Kindness: It’s Free and Easy — and Science Shows It Significantly Improves Your Wellbeing

Kind relationships might just be the key to longer life. Credit: Adobe Stock

By Imani Holmer, Alliance Intern from UC Berkeley ‘25

Kindness positively impacts every facet of our lives. Studies show that kindness in relationships can lower stress, decrease the risk of chronic diseases, promote better immune functioning, encourage better lifestyle choices, and improve both sleep and mental health.

Columbia U assistant professor of psychology Dr. Kelli Harding delves into this topic in a Q&A with Columbia Psychiatry. Harding discovered the role kindness plays in health outcomes, finding that kind relationships enable people to navigate life knowing they have support in their endeavors.

She believes emotional physical health issues often require emotion-based solutions. As a medical doctor, she learned that “medical care, while critical, only accounts for 10-20% of our overall health status,” which inspired her to write The Rabbit Effect. The title is based on 1978 research in which researchers mistakenly found that despite receiving the exact same diets, rabbits that had been affectionately cared for had significantly better health outcomes than those who hadn’t. Kindness kept them healthy, and the same applies to us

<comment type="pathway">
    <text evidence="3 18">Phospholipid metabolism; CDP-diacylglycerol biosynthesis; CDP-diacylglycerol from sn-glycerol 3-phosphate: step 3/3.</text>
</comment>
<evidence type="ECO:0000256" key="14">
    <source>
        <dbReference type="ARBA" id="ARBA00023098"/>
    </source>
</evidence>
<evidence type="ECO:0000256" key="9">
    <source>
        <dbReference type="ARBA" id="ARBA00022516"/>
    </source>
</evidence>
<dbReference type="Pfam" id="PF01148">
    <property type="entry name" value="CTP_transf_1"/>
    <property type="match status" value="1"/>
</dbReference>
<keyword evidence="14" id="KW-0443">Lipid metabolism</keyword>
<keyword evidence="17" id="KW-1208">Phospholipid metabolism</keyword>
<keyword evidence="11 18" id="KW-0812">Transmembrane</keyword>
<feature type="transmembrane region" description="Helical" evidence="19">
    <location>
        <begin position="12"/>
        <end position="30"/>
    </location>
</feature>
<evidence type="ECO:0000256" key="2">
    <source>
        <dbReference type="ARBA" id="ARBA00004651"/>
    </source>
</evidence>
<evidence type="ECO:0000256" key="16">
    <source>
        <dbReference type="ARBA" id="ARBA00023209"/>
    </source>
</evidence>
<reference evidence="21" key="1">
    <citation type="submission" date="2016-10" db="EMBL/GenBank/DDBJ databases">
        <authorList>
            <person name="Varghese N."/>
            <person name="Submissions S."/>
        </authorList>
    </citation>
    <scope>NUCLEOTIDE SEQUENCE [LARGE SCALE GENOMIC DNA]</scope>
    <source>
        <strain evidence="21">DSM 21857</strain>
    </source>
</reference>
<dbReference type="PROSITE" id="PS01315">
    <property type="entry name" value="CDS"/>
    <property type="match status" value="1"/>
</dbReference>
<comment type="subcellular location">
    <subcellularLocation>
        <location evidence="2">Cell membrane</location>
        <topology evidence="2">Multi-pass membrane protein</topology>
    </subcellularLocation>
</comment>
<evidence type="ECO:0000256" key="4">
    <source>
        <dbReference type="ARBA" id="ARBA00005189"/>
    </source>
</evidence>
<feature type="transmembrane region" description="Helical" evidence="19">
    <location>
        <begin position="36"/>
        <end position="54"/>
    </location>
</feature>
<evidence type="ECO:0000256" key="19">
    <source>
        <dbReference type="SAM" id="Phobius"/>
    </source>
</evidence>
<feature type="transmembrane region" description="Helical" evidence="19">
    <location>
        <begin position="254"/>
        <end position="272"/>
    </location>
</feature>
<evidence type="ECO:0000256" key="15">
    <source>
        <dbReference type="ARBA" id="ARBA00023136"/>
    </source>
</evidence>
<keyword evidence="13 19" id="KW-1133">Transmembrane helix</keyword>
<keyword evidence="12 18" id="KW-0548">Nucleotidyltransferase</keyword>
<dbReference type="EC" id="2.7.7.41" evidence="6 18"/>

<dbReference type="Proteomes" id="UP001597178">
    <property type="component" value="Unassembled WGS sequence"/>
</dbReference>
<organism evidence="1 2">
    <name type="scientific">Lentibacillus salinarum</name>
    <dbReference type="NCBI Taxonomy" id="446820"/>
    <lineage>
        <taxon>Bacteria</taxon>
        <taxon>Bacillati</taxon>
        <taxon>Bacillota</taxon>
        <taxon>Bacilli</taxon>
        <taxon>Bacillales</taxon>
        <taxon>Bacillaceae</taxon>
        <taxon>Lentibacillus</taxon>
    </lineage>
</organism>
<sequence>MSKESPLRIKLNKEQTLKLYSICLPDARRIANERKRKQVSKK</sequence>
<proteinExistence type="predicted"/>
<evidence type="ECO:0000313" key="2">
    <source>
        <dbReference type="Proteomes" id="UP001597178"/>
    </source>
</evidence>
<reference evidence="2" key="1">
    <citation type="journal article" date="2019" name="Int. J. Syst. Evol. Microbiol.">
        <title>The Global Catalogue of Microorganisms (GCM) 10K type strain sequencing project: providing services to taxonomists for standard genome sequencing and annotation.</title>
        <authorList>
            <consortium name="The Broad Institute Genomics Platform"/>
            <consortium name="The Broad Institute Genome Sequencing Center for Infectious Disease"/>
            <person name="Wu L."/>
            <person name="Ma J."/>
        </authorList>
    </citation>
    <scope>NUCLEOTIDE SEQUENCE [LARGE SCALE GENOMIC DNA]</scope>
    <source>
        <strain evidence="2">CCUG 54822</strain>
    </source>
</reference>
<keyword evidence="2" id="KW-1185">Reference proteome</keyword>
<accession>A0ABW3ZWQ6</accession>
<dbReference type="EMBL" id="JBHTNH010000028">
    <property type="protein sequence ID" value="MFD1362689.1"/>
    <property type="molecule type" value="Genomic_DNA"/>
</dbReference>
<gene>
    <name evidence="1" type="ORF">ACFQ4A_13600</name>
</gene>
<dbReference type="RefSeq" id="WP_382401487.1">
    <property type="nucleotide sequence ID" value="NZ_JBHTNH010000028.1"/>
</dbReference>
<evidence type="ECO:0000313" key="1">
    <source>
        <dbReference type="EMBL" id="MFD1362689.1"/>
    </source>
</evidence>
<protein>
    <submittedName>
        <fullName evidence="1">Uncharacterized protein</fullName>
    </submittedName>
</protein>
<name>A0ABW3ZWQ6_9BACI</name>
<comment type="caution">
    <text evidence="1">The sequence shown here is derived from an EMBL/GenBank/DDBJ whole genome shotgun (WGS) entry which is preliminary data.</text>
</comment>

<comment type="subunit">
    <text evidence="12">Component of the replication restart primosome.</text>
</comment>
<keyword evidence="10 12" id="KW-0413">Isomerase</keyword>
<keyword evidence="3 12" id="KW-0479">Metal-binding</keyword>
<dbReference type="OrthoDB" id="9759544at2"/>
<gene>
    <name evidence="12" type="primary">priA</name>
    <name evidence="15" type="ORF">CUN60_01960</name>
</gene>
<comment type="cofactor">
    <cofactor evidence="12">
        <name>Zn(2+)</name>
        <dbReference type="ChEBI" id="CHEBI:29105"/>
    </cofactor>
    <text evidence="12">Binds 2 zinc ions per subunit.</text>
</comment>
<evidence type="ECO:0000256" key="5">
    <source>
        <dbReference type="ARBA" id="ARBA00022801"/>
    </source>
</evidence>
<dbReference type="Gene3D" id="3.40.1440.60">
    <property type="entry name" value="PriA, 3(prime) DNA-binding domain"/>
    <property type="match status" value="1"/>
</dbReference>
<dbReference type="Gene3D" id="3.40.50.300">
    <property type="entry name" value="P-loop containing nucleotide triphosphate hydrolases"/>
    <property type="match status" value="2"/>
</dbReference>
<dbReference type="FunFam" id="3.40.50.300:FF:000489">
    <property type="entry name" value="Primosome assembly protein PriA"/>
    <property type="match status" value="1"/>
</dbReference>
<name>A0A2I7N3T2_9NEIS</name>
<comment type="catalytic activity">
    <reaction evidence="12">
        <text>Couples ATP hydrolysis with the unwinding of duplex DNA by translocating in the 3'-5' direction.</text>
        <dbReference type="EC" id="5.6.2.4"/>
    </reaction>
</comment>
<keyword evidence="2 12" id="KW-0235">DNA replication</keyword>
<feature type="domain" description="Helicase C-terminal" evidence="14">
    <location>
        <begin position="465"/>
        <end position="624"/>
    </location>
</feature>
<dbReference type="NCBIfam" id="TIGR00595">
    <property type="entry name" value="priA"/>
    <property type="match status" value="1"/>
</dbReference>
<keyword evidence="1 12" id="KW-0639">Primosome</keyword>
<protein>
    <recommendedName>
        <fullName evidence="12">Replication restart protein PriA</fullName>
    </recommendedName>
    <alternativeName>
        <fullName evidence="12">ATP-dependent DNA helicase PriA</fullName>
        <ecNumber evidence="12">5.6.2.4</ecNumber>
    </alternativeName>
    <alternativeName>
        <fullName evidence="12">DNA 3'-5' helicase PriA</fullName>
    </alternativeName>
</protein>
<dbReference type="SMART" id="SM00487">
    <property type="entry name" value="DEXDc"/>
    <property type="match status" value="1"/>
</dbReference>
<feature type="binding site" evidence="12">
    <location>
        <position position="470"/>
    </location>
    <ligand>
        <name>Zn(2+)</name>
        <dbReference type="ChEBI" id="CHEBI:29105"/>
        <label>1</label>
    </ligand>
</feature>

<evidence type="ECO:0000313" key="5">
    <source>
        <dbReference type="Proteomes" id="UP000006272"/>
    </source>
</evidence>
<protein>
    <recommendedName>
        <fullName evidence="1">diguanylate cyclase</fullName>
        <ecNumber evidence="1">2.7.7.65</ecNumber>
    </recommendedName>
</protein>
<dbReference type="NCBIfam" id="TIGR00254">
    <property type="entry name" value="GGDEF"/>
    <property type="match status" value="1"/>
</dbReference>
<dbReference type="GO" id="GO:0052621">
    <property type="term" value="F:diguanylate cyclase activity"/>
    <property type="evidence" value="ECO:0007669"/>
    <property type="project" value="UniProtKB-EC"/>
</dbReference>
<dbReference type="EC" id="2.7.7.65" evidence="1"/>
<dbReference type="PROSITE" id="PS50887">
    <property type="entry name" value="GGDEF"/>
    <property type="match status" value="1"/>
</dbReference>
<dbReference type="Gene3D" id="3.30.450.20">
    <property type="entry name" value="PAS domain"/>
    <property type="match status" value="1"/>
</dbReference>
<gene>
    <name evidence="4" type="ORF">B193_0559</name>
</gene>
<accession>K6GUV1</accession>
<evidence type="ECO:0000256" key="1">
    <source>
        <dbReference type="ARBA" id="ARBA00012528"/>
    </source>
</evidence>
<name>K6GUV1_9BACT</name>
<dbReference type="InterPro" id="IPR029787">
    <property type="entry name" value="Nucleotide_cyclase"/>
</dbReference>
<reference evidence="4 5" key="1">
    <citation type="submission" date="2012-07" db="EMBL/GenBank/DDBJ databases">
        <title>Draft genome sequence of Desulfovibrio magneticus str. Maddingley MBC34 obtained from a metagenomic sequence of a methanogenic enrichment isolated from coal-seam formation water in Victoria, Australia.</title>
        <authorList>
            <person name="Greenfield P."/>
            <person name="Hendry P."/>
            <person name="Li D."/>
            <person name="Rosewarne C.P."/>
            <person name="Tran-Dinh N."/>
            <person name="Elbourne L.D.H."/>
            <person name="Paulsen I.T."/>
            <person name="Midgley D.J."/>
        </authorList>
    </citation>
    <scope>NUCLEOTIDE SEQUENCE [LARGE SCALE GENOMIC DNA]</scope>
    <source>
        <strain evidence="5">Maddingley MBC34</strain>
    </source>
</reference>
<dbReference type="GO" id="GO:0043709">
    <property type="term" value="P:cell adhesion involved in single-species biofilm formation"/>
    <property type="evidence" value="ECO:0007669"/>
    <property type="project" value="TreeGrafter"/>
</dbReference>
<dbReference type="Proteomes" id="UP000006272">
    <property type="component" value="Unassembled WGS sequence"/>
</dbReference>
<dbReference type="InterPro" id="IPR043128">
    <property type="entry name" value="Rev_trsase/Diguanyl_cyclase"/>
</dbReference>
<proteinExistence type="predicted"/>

Amidst a loneliness epidemic, our health is at higher risk than ever. According to the US Department of Health, lack of social connection can lead to 29% increased risk of heart disease, 32% increased risk of stroke, and 60% increased risk of premature death. More than medicines, exercise, or diet, the treatment we need most is kindness. 

Research shows that kindness counteracts negative health outcomes caused by stress and actively promotes positive outcomes. In contrast to stress, kindness is “associated with a 50% reduced risk of early mortality,” according to an article published in the American Journal of Lifestyle Medicine (AJLM). Kindness decreases “proinflammatory genes that are upregulated in response to stress…providing a consistent explanation for the decrease in mortality.” 

“An important reinforcement mechanism that living beings have is the pleasurable feeling that comes from doing and seeing kindness,” according to the AJLM. “Studies have demonstrated that internal reward systems are activated by seeing or experiencing kindness, yielding a pleasurable experience…whereas loneliness (social isolation) is a painful and distressing experience. As organisms, particularly humans, seek pleasure and avoid pain, the activation of reward systems reinforces the behavior to connect and help one another.”

These cycles of kindness, if long-lasting, also have the potential to mitigate deep-seated sources of stress. One of Harding’s goals in publishing her book is to implement positive psychology more broadly as a solution, particularly in reversing the effects of trauma. “Trauma is widespread and has profound implications for our physical health if not addressed,” says Harding. It’s difficult to immediately fix long-term problems in people’s lives, but we can encourage forgiveness, community, and self-kindness to counteract them. 

Kindness isn’t a perfect panacea, but it comes pretty close. Harding concludes, “Kindness is incredible because it costs nothing and benefits the doer, receiver, and anyone watching.” Kindness always counts, whether the action is big or small. And you don’t have to wait until Random Acts of Kindness Day on February 17.

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